I mostly play casual Magic with various groups of friends in Oakland and San Jose, although for the past year or so I have been delving into other formats, such as Standard and the little-known 5 Color format. I have well over 70 constructed decks, and I have found myself attending drafts on a more regular basis as of late. I am also a collector of Magic oddities, such as promo cards, oversized cards, foreign cards and misprints. I haven't played online magic (typing is the majority of my computer skills), though I do occasionally enjoy an older video game called Shandalar, which is worth checking out if you are into weird and wacky old-school Magic stuff.

I am something of a fantasy goober, or a Vorthos, if you are familiar with the Jimmy/Johnny/Spike/Vorthos philosophies of Magic. One of my favorite movies is an animated fantasy epic called The Flight Of Dragons which, if you have not seen and play magic, I must strongly recommend, as there are some amazing parallels between the two. I've even been teaching myself to cover the theme song of that movie on my guitar (Yes I play guitar too). I am also a very big fan of J.R.R. Tolkien and R.A. Salvatore novels.

Just today, I received my first ever piece of the Power Nine in the mail, a Mox Jet, which I ordered online, from this very site. My Vothosian side now feels justified in writing full-length articles on Magic, as though somehow owning a Power Nine card validates my Magic knowledge to the point that I can portray myself as an expert on the game in articles such as this. Still, when it comes down to it, I am a casual player, and although I believe I can hold my own in many varied formats, I prefer to get together with old friends around someone's kitchen table and play for hours on end without the pressure of prize structures, rare drafting and DCI ratings.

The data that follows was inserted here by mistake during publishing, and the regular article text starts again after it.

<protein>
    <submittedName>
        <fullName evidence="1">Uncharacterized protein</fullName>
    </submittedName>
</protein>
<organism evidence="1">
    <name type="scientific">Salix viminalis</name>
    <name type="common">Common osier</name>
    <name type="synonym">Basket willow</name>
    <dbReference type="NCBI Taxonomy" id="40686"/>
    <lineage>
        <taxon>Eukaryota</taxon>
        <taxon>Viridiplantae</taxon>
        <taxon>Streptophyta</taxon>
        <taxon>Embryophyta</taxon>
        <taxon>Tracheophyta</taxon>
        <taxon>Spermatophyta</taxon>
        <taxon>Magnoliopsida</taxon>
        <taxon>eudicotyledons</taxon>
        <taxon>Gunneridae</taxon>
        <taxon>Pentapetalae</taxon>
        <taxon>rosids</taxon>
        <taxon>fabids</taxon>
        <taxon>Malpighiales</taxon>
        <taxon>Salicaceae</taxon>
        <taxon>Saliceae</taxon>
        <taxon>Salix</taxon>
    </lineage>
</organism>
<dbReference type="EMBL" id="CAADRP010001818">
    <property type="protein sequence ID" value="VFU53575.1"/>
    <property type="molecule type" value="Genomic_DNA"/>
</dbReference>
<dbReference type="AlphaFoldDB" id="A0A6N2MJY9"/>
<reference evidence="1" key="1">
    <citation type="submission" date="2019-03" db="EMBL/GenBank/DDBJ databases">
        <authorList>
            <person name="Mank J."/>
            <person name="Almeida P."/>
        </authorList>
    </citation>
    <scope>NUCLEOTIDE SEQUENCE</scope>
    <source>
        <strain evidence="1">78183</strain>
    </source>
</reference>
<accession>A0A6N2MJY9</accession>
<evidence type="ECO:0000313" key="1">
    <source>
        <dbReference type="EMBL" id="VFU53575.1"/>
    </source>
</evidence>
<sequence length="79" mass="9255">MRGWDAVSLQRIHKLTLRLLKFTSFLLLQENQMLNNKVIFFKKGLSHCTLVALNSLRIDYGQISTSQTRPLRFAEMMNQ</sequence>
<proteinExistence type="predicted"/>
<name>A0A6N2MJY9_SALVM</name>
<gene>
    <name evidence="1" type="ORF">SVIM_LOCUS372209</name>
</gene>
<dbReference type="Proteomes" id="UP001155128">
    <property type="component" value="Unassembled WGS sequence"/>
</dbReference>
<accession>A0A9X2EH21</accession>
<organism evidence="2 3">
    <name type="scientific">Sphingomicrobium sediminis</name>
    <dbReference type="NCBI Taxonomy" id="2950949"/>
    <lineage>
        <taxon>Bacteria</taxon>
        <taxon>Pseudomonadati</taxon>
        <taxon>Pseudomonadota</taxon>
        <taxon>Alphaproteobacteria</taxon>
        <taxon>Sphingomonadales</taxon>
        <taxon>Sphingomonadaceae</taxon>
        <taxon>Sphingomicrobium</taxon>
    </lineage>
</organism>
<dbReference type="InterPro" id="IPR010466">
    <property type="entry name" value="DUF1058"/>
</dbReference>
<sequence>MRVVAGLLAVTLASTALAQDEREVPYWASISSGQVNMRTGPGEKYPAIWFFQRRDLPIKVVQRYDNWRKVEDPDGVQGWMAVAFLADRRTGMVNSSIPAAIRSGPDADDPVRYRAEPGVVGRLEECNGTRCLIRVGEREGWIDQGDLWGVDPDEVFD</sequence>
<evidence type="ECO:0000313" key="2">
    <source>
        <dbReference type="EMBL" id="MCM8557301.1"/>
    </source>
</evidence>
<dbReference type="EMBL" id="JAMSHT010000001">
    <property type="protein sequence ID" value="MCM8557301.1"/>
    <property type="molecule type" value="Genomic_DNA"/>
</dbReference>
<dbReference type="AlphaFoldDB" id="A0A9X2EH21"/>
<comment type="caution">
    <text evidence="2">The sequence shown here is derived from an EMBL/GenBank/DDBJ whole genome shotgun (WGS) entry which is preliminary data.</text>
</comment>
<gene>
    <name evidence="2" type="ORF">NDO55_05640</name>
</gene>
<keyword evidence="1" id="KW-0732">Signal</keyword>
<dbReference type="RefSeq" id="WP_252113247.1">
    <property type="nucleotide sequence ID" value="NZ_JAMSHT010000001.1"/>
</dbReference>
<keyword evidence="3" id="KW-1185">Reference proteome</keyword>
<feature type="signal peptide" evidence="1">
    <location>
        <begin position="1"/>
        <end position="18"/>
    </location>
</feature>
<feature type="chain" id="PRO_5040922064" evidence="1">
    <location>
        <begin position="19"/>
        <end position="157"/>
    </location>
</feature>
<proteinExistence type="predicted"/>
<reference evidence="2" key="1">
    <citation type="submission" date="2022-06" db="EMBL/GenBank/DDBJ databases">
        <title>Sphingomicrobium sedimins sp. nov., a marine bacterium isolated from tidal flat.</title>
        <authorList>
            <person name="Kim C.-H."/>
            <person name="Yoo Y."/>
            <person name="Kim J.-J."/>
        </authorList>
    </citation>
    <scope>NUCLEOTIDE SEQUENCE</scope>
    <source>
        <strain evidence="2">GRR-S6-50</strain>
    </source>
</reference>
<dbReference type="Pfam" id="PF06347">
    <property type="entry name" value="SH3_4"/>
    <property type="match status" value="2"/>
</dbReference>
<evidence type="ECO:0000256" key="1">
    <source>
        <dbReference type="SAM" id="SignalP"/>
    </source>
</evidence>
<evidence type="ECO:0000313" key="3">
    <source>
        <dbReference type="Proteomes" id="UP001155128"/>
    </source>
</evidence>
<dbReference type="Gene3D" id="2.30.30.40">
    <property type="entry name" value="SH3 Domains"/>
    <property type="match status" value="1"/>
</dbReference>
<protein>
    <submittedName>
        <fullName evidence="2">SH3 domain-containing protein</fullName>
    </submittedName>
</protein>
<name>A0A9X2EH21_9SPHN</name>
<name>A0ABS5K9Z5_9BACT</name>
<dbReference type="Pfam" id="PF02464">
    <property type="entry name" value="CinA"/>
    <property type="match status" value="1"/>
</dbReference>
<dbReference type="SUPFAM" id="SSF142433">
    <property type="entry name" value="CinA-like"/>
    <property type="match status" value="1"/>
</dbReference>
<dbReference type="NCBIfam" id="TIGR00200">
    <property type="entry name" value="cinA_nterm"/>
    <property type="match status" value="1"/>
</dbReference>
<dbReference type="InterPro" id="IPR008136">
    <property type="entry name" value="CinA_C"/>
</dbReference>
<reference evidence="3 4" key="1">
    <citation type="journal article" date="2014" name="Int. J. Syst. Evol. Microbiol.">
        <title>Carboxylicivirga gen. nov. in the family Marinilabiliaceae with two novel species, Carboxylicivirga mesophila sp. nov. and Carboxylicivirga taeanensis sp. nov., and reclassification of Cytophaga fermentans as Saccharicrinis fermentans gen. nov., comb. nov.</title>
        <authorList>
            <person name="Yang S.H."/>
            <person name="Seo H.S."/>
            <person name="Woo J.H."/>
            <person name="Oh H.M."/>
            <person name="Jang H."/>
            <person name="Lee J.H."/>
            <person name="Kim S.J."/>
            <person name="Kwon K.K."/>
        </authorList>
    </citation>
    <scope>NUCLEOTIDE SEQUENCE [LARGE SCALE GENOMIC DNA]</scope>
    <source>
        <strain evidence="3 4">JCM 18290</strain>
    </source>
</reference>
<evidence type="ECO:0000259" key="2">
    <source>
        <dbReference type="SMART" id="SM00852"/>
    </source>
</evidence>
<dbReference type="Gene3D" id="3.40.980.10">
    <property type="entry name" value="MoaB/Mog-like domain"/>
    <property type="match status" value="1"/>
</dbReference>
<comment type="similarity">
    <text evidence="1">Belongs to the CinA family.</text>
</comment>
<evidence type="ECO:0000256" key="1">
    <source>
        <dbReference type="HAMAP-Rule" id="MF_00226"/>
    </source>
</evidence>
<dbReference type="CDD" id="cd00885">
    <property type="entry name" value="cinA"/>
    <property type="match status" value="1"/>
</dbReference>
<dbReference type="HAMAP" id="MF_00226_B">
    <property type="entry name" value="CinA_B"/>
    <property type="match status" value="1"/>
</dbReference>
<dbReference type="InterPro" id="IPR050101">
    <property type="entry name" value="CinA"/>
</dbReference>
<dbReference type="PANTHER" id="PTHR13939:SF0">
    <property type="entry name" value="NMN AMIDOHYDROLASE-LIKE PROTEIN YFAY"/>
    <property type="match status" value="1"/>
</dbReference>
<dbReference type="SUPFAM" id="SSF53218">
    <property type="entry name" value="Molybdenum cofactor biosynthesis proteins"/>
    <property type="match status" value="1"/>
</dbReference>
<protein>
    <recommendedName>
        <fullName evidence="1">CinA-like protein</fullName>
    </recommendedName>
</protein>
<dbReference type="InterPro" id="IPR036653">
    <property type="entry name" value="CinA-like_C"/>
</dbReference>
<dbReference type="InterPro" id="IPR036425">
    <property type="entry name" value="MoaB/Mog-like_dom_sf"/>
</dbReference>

One of my favorite new casual formats, which will often come as a finale to a long night of gaming, is the several-hundred-card Party Deck. It is a singular deck I constructed from which all players draw, and containing some of the most slighted, unplayed cards in the game. Un-set cards and color-hosers abound, and cards like Jinxed Choker, Measure of Wickedness, and Touch and Go are groan-inducing bombs. It's a great way to use cards that would otherwise just be taking up space in some box somewhere. The rules vary, but one that has tended to stick is that you can cycle any card with more than 1 colored mana in it's casting cost at any time for free. This helps prevent mana-screw and helps to fill a shared graveyard with Gotcha and Flashback cards. The games tend to last a long time, but are amazingly fun and balanced (especially when Phyrexian Librarian has been on the table for a few turns).

To me, that's what casual play is all about- using Magic cards to have fun in wacky new ways with friends old and new. I will write about other formats, my focus will be on fun ideas for the casual gamer. I plan on revisiting odd theme decks of old and examining the possibilities opened
with each new set release. I only hope that my experiences expressed in these articles will make your kitchen table a more enjoyable, magical place, and every now and then provide you with insights you can take with you to the draft or tournament.

For the Love of the Game, From the Casual Fringe,
Gabriel Showers
This article was published on Monday December 04, 2006.